My June 7 statement had a CREDIT balance of $20 as in: I owed LESS than zero and was NOT carrying a balance. My July 7 statement posted with a balance of $3,860. The due date was 8/1 with a minimum payment of $77. As I have done in the past, I made sure to pay $100 before the due date. Then on 8/5 I paid the remaining balance plus an extra $200 to cover a $200 charge I made that month. I expected my statement to post with a ZERO balance. I was shocked when I checked the statement and the balance was $59.25. Apparently they charged me a finance charge of $59.25 that month.
I called customer service to ask why they charged finance charges when I PIF’d, and the first excuse was that I had been carrying a balance from the previous month – NOT TRUE lady. The month before my balance was -$20. Her second excuse was that I didn’t pay the entire balance before the due date. OK, that’s true, BUT whenever I did that in the past, I wasn’t charged finance charges. Of course she reversed the finance charges, but she asked me for an example of a recent statement where there was a similar scenario where I had paid the minimum by the due date and the balance between the due date and the statement date without being charged finance charges. I couldn’t find any recent statements on that account and decided to end the phone call and do some research.
I remember reading on myFICO that even people who PIF would be charged finance charges. I guess this is what they were talking about.
I just used the card yesterday to buy some furniture and had planned to take about 3 months to pay it off. I asked what the purchase APR was as I don’t normally check the APR’s since I PIF most of my cards every month. My APR on that account is 19.24%! It was 15.99% in February when I checked my old statements. It jumped to 19.24% on the March statement. There was nothing she could do to lower the APR. I’ve had that card for over 17 years. I have NEVER had a late payment and there are no negative marks on my CR.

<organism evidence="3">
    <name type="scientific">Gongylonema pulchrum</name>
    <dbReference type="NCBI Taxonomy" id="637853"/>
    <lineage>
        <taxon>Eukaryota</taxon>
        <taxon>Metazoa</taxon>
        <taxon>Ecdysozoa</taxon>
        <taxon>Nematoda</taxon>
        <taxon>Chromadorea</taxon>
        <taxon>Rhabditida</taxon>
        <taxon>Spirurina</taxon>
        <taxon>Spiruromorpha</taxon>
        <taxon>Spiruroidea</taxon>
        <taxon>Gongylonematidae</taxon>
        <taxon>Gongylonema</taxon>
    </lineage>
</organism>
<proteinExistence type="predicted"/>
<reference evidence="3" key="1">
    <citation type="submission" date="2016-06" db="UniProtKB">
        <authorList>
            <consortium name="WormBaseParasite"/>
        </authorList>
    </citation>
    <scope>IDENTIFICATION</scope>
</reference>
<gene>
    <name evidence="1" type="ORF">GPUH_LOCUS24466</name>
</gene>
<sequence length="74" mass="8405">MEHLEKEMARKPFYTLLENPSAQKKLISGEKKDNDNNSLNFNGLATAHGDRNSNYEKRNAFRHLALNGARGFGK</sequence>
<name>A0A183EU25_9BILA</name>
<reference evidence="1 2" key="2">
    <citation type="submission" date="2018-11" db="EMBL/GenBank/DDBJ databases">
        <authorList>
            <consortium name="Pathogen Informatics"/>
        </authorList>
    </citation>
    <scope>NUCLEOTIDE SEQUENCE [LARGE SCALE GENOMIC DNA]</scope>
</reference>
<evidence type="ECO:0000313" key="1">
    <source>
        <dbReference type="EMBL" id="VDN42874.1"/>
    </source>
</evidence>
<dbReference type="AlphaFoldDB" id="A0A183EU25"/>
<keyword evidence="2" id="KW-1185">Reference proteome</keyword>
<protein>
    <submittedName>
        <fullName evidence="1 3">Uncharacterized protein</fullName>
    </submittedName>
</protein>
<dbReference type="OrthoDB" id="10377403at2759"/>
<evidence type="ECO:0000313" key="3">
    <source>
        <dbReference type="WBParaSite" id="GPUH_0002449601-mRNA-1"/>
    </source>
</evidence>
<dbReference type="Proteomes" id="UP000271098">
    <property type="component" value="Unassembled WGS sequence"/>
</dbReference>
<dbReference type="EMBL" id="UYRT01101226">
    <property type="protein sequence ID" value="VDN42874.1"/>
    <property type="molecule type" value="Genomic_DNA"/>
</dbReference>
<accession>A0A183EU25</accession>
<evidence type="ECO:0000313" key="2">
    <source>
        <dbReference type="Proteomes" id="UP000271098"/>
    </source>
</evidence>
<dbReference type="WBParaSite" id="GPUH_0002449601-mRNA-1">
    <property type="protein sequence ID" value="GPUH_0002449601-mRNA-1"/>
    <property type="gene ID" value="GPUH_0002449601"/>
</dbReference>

If this is what Chase does to its “good” customers, people with a less than perfect track record don’t stand a chance.
As I was typing this out it occurred to me that in the past year most of my CCs were posting with a zero balance because I was trying to see how high I could get my credit score. I only recently started letting them post with a balance and PIF’ing. I guess this is a lesson for me that I need to keep in mind that if I let the statement post with a balance I need to PIF BEFORE the due date. Lesson learned.
So hopefully if I PIF before the due date I won’t have to worry about finance charges again. Does that make sense?
I have to say that I understand why you got the finance charge. You did not pay the full amount by the due date. Thus, interest was charged on the remaining balance.
PIF before the due date and that shouldn't happen again.
You must pay the full balance by the due date to avoid a finance charge, not by the statement date.
Your grace period is the time from statement cut till due date. After that your grace period is gone and you will be charged finance.
not just the remaining but the whole DAB for the cycle.
maybe the other times the balance and APR hadn't come out with enough interst to bother with.
Injan 08 I did a bt on my chase account to get a cellphone
the day I paid the balance off I called chase to find out if I could start using my card for purchase before the next statment , the said yes, so I was shocked on the statement I saw a $1 intest credited back to my acount, since my balance was larger than $1 because I had used the card.
Based on what you posted, you went over your grace period and that is why you were hit with the finance charge,
"""My July 7 statement posted with a balance of $3,860,,, As I have done in the past, I made sure to pay $100 before the due date. Then on 8/5 I paid the remaining balance"""
Let's see, that's 23-days in July plus 5 in August so you carried a $3,800 balance for 28-days,, Even if you paid in full on August 5,, You went over your 25-day grace period, and as rb posted, you'll incure a finance charge on your average daily balance at that point, which was roughly $3800,
You said your apr is 19.24%,, Dividing that by 365 and times-ing that by 31-days in the billing cycle shows the accrued interest for the month was roughly $60,
The whole billing process is just an algorithm, it doesn't have any common sense, just input and output,,
Congrats on getting them to credit the interest back to you, now watch that grace period!! ,,
You are all correct. I had gotten accustomed to having the statements post with a zero balance and the due date didn't really matter, since the beginning balance was normally zero. I was always focused on paying everything by the statement date so the account would post with a zero balance.
Now that I'm letting the cards post with a balance, I need to retrain myself to keep my eye on the due date instead of the statement date. That should keep me out of trouble from now on.